Shophouses—a source of nostalgia—rows of charming narrow units that speak to us of Asian heritage and culture more strongly than virtually any other structure.
Constructed between the 1840s and the 1960s, these shophouses are a prevalent building type weaved into the urban fabric of most historic South-East Asian cities. These buildings are a testament to our melting pot of culture in South-East Asia, evidently by the gorgeous combination of Chinese, Malay, Peranakan and European elements in its architectural designs.
In our day and age where the progressiveness of our city’s advancements and economical infrastructure brings heightened demands for more space and business districts, these very buildings that were born from the colonization of our country, survived Japanese bombardment and the horrors of World War II and bore witness to our rapid modernisation is at risk of being lost to land repurposing. How does one preserve the history and vibrancy of life that once occupied the walls of these shophouses?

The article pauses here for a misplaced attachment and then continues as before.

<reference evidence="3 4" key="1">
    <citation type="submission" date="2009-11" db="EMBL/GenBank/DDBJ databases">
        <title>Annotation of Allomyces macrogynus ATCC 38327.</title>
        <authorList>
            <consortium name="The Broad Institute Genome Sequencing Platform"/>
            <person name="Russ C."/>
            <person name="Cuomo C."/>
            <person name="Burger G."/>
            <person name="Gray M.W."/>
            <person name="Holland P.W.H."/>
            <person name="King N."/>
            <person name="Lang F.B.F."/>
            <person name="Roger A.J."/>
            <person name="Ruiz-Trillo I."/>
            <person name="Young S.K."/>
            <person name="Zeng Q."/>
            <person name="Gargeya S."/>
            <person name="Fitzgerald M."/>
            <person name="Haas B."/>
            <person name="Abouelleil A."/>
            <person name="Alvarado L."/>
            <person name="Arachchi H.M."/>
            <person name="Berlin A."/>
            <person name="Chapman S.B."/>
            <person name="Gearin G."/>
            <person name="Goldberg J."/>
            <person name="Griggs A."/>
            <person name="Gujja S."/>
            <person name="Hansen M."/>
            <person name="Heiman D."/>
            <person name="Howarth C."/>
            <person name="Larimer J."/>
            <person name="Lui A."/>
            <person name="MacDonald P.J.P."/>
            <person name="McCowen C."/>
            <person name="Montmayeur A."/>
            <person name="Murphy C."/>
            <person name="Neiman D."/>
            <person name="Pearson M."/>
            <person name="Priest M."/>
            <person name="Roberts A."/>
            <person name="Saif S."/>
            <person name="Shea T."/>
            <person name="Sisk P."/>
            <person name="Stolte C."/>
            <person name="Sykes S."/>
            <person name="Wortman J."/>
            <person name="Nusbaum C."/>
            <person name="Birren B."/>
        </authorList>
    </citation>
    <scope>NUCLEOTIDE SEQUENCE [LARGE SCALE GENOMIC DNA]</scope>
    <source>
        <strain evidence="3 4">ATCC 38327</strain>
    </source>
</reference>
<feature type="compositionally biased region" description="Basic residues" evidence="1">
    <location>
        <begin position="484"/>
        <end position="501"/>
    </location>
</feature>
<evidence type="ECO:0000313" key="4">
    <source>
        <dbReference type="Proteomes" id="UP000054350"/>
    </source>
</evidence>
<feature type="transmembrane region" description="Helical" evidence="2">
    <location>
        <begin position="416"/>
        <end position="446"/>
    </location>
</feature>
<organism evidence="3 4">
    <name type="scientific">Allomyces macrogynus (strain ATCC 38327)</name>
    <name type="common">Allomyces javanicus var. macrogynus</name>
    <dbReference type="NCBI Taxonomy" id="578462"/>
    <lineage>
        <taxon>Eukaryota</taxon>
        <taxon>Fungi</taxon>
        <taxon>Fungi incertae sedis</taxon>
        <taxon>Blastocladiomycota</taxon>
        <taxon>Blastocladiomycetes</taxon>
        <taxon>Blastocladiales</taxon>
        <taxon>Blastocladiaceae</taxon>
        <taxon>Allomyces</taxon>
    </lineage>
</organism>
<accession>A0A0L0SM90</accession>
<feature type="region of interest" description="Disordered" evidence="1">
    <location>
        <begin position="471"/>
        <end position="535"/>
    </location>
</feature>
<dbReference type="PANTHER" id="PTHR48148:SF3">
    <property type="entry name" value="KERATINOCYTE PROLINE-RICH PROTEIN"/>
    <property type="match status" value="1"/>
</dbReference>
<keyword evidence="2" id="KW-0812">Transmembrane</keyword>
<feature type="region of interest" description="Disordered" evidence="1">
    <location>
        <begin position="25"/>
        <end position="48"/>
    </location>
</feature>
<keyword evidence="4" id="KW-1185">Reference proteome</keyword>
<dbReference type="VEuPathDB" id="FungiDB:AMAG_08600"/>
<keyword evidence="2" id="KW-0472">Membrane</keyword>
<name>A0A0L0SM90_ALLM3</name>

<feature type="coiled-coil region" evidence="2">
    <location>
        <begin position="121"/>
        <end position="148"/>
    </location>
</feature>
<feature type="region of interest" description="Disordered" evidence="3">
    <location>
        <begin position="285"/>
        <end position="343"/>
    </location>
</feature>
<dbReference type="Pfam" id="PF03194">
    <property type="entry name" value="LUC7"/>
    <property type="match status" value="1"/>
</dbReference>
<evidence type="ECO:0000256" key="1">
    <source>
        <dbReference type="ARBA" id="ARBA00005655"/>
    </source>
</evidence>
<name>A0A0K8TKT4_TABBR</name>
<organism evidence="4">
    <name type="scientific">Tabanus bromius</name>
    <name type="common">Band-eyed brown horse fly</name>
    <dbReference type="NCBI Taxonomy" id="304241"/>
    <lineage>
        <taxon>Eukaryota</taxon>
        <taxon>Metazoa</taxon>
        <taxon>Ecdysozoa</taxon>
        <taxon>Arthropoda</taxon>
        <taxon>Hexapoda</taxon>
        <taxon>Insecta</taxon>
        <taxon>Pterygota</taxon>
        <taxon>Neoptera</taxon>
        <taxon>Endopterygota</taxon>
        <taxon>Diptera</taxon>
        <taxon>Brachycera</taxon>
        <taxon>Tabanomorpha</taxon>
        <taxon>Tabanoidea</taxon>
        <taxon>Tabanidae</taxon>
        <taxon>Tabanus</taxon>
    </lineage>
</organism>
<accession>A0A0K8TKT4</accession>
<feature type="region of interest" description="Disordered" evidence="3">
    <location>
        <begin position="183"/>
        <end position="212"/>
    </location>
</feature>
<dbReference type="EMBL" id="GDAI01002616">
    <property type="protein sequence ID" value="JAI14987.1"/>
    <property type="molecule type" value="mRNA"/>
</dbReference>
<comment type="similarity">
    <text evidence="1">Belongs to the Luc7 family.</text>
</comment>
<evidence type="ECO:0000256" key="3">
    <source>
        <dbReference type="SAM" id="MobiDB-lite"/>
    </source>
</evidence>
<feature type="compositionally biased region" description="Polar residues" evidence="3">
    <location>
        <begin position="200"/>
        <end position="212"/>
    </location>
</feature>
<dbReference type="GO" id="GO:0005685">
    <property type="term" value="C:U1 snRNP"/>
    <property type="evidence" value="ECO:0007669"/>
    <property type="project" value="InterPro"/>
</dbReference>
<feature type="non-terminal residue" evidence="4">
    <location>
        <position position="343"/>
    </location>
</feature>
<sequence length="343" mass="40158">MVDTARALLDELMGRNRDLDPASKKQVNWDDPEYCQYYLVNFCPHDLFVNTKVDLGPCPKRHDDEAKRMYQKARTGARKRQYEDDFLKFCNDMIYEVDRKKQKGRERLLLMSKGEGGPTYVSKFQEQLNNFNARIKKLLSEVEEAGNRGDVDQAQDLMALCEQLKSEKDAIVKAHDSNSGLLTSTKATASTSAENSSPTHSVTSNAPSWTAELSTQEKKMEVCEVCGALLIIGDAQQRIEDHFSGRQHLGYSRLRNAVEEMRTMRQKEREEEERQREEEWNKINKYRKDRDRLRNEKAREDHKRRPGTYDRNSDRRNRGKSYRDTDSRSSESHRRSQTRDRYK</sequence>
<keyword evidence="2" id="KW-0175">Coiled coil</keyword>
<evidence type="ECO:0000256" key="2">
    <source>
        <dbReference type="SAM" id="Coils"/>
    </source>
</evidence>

Beyond the preservation of historical documentation of title deeds and photographs, paintings of heritage can record the life of an era of the past. These paintings are not uncommon amongst the myriad of collections from second generation ‘Nanyang’ painters of the 50s and 60s.
If Walls Could Talk: A Dive Into Heritage, however, aims to capture the warmth and nostalgia of a bygone era by focusing only on the stretch of buildings that people once lived in and additionally, present accurate pictorial documentation of these walls. If walls could talk, what tales would they tell?
If Walls Could Talk: A Dive Into Heritage features a collection of paintings from South-East Asian artists, W.F Lee, Lui Cheng Thak and Tung Yue Nang.
More information here: eagles-eye.com.sg